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    Telemedicine has been available for a number of years, but thanks to COVID-19, it’s making a bigger splash than ever. Is telemedicine the future of medicine? It may just be. Read >>
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Health and Fitness News

Virtual Doctor Visits

Get a diagnosis, treatment plan, and prescription without stepping foot in the doctor’s office.

Telemedicine has been available for a number of years, but thanks to COVID-19, it’s making a bigger splash than ever. Don’t want to sit in a crowded waiting room? Call your doctor to schedule a virtual appointment. Contagious and shouldn’t venture out of your home? Telemedicine allows you to stay in contact with your doctor while protecting patients and physician staff from infection.

Is telemedicine the future of medicine? It may just be.

If you’re wondering how telemedicine works, what it’s used for, and its pros and cons, you’re about to find out!

How It Works

The terms telehealth and telemedicine are often used interchangeably, but telemedicine is actually a branch of telehealth. Telehealth encompasses all health services that use telecommunication technology, while telemedicine refers specifically to the medical services provided by a clinician. The World Health Organization describes telemedicine as “healing from a distance.”

With telemedicine, you see your doctor from the comfort of your own home. Modern technology through the use of video conferencing that is HIPAA (Health Insurance Portability and Accountability Act) compliant makes this possible. Similar to FaceTime, Zoom, or Skype, telemedicine allows you to see and talk with your doctor in real time, without the risk of infecting others or the hassle of leaving your home.

What It’s Used For

While COVID-19 has pushed telemedicine to the forefront of healthcare, it has been used to diagnose and treat patients with a variety of health conditions for years. A few of the common conditions diagnosed and treated with telemedicine include allergies, asthma, colds, flu, arthritis pain, respiratory infections, stomach viruses, insect bites, pink eye, sinus infections, rashes, sore throat, bladder infections, sprains, strains, and more.

And primary care physicians don’t have a monopoly on telemedicine. Certain specialists such as radiologists, mental health professionals, pediatricians, and dermatologists also utilize telemedicine. So the next time you need to see a doctor but don’t want to leave your home, ask if your specialist offers telemedicine services.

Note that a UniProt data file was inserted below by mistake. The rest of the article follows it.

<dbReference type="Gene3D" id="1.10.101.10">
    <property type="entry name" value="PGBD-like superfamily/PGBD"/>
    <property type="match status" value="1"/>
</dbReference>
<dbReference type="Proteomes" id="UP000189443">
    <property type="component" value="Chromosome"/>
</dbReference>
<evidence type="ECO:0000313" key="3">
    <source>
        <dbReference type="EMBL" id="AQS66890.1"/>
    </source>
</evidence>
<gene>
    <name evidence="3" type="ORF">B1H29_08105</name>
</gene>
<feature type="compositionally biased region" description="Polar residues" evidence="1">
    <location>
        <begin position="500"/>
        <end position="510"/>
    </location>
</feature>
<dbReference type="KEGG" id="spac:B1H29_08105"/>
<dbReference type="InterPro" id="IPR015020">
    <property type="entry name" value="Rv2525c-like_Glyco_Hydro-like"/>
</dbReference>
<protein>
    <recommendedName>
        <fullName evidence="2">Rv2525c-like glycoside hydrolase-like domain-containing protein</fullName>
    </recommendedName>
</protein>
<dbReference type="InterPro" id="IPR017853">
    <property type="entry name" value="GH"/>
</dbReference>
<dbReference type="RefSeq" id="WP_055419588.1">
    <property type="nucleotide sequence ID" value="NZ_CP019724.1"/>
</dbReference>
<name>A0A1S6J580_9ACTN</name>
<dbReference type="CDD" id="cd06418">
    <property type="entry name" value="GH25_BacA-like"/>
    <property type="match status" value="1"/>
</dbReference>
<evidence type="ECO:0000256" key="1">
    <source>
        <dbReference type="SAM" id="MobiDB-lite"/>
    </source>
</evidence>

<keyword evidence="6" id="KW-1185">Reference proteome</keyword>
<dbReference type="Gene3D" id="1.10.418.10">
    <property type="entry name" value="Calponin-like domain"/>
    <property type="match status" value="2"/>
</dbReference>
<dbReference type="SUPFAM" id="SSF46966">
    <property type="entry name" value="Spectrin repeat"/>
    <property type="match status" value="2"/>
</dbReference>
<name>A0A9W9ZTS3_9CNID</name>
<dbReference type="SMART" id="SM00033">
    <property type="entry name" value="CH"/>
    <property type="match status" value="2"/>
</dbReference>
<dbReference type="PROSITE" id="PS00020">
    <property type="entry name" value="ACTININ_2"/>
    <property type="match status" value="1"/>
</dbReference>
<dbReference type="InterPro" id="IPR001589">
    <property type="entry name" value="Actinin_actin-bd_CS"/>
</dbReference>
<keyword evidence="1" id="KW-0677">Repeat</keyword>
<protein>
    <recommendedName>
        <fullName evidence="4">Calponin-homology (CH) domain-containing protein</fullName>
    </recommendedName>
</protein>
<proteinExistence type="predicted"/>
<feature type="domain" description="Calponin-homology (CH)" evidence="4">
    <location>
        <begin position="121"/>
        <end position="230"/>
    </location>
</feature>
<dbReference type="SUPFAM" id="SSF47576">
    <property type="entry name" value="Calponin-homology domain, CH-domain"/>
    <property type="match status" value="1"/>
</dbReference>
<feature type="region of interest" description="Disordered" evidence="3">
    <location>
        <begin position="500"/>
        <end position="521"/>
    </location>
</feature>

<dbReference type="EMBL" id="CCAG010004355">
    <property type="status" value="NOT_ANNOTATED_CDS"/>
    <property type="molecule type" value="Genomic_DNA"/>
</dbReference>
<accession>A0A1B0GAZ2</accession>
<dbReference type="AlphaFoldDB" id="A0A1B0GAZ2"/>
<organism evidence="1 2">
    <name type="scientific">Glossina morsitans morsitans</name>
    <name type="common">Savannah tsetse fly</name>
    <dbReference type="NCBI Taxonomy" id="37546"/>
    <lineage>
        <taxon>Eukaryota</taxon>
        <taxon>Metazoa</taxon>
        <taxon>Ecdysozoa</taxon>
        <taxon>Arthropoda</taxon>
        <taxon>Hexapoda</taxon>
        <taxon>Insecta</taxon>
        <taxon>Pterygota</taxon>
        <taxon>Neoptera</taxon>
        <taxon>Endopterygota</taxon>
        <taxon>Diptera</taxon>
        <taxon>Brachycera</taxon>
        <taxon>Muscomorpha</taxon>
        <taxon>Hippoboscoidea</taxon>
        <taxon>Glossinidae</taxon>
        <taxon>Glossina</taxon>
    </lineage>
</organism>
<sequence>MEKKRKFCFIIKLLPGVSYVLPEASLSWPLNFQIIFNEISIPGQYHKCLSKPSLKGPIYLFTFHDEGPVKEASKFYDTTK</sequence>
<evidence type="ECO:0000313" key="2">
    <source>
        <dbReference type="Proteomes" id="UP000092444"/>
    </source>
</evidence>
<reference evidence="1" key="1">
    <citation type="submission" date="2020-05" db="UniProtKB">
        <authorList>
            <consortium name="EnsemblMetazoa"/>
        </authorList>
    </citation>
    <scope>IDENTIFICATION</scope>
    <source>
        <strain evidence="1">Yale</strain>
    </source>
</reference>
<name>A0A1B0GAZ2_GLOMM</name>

In general, telemedicine benefits both the patient and provider. By meeting online, patients and healthcare workers are protected from exposure to germs. Additionally, people who live in remote or impoverished areas where quality medical care is hard to come by can receive the care they need. For individuals who can’t leave the house for one reason or another, telemedicine makes it possible to still get care. With telemedicine, you don’t have to leave your house, deal with traffic, or sit in a waiting room to see your physician. This makes it easy for people with a busy schedule to see their doctor during lunch break or after work.

For medical professionals, the software, equipment, and training to provide telemedicine may be expensive upfront, but telemedicine has the potential to reduce healthcare costs over time. Because visits are performed online, providers can see more patients without needing more office space or additional staff. The healthcare process may even work more efficiently with technology that integrates telemedicine software with medical records. Another great benefit is the drop in unnecessary emergency room visits and their associated fees.


While telemedicine has clear benefits, there are potential downsides. Is a patient’s privacy protected? Does telemedicine follow healthcare laws and regulations? How will the appropriate parties be reimbursed or billed? Laws regarding telehealth policies vary in each state, making the answers to these questions more difficult.

Beyond the legal questions, talking to a doctor via the Internet is not the same as communicating in person. By meeting online, you lose the interpersonal connection. Because there is no in-person physical examination, there is a greater risk for errors in diagnosis. And by having telemedicine visits with various doctors, you may lose the continuity of care.